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COVID Lockdowns and Mental Health Breakdowns

Comparing life or death to economic livelihoods and mental health.

Suppose you are like me and reside in the beautiful state of California. In that case, we are under another lockdown for at least three weeks due to the increase in COVID cases and hospitalizations. Another lockdown during which businesses cannot operate, resulting in many individuals out of work, with no signs of payments or stimulus money in the near future.

Trying to figure out how to pay rent with another sudden job loss and wondering if you will be able to provide meals for your family is beyond stressful. It can negatively affect your mental health, especially around the holidays, which can already be a trying time for many. Not to mention the present anxiety associated with being infected with COVID or passing it along to someone else. Unfortunately, we are in a desperate, unprecedented time. Depression, anxiety, domestic abuse, child abuse, substance abuse, and suicide rates are all on the rise.

The devastation of choosing sides

For many of us in the mental health field, we begin to wonder what is worse? The actual virus or the devastation it has done to our country's economic backbone and the mental health of millions of people?

Unfortunately, there is no right answer. People's physical lives should never be compared to people's livelihoods, but unfortunately, this virus has forced many people to pick one over the other. As a community, we are all trying to do our best to prevent transmission of COVID, while simultaneously trying to make ends meet financially and take care of our mental health. There has been COVID shaming for those who have tested positive. People are afraid to be honest with themselves and others out of fear that they will be judged and shut out from their support groups. Being infected with COVID is scary, and so is losing your job, being lonely, and battling depression.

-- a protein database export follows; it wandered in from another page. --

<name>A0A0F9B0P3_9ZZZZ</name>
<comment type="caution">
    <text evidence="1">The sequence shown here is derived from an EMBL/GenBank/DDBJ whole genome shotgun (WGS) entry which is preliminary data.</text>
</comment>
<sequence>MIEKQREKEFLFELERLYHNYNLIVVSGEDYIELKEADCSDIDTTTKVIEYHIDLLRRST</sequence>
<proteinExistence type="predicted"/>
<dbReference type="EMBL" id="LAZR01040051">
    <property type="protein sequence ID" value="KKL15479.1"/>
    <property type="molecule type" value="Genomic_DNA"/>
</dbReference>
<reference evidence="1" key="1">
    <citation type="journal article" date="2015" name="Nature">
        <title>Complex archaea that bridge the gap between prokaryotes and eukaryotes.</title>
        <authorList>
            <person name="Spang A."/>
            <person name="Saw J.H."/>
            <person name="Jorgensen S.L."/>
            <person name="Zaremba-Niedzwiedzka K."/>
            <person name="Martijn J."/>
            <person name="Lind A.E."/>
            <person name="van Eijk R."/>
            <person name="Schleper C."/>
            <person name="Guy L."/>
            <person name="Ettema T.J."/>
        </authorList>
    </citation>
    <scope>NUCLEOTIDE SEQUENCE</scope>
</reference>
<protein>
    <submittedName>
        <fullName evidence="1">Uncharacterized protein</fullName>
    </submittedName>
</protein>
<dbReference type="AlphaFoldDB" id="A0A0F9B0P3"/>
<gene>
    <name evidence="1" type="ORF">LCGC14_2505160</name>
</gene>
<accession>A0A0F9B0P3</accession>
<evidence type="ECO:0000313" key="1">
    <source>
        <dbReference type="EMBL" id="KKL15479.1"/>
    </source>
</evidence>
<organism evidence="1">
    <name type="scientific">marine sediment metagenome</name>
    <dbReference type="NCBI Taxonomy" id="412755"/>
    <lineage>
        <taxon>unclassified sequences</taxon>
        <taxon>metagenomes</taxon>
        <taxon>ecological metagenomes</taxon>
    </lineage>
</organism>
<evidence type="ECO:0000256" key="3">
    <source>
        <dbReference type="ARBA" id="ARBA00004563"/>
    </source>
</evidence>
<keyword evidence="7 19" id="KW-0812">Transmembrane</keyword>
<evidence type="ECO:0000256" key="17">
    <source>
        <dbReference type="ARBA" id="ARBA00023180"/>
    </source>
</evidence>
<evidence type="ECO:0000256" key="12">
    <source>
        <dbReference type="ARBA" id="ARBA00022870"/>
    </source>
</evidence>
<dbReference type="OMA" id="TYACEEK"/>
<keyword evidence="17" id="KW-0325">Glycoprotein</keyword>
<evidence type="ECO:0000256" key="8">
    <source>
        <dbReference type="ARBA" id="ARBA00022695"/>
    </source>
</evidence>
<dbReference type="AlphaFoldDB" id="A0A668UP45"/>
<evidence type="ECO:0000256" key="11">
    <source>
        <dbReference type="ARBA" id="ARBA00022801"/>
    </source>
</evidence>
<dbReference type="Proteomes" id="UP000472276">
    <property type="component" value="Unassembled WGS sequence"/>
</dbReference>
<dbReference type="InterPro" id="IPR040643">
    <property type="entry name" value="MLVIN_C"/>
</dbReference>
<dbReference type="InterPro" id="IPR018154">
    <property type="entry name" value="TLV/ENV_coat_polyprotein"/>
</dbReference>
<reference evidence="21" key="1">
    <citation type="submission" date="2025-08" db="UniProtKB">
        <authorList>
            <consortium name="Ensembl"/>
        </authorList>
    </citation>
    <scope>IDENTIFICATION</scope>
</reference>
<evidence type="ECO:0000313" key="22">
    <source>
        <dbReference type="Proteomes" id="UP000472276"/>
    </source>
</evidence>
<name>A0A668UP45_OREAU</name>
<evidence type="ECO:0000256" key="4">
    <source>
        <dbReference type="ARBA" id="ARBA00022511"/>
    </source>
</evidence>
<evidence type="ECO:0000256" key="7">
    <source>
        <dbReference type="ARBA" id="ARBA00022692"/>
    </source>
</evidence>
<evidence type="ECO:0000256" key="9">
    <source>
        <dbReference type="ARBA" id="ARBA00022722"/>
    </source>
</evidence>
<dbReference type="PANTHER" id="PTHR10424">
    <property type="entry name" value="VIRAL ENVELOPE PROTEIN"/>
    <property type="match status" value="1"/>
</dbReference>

Isolation, loneliness, and depression

Sitting in isolation is challenging for many, especially those who live alone and/or work from home. Loneliness feeds depression and vice versa, and we, as humans, are social creatures. We thrive being around others. We thrive on taking care of our families, and without a stable paycheck, we are unable to do that.

Skiing is open but you must stay home

I live in a small ski town, where there are usually more tourists than locals. Over the weekend, when the lockdown went into place, tourists left town as hotels and restaurants shut down. Retail stores and the mountain remain open, but without any tourism, nearly every small business will suffer financially, in one way or another. Thank goodness the mountain is open so we can still get outside, breathe fresh air, clear our minds and go skiing while safely socially distancing, but I have not stopped thinking about the thousands of people who have lost their livelihood at the blink of an eye.

Adopting another point of view

Many individuals who strongly support this lockdown are mostly fully employed and have hefty savings. This second lockdown does not affect them financially, so of course, they are in favor of yet another closure in hopes it will save lives. This is not a debate about whether or not this lockdown should take place, but instead, this is about learning to empathize with others who are struggling. As a community, we must practice compassion and empathy towards others, as many people are struggling in one way or another due to COVID and the effects it has had on our everyday lives.

Everyone is affected

Parents are overly stressed, trying to help their kids at home with Zoom school. Kids are missing out on spending time with their friends and important school milestones such as graduations and high school dances. Weddings have been canceled. People are dying in hospitals alone. Domestic abuse is on the rise because now people are told to stay home with their abuser. People are lonely. The economy is unstable, and the mental and emotional health of so many is being compromised. People are turning to alcohol and drugs to fill their empty void.

Eventually, this will end, but in the meantime, we must take care of our mental health. We must find healthy and safe ways to interact with each other, we must spend time outdoors, and we must keep our bodies moving and fueled with healthy foods. We must take time to love one another, hug one another, and laugh with one another. We must stop judging each other and pointing fingers and instead understand that everyone is trying their best, in the only way they know.

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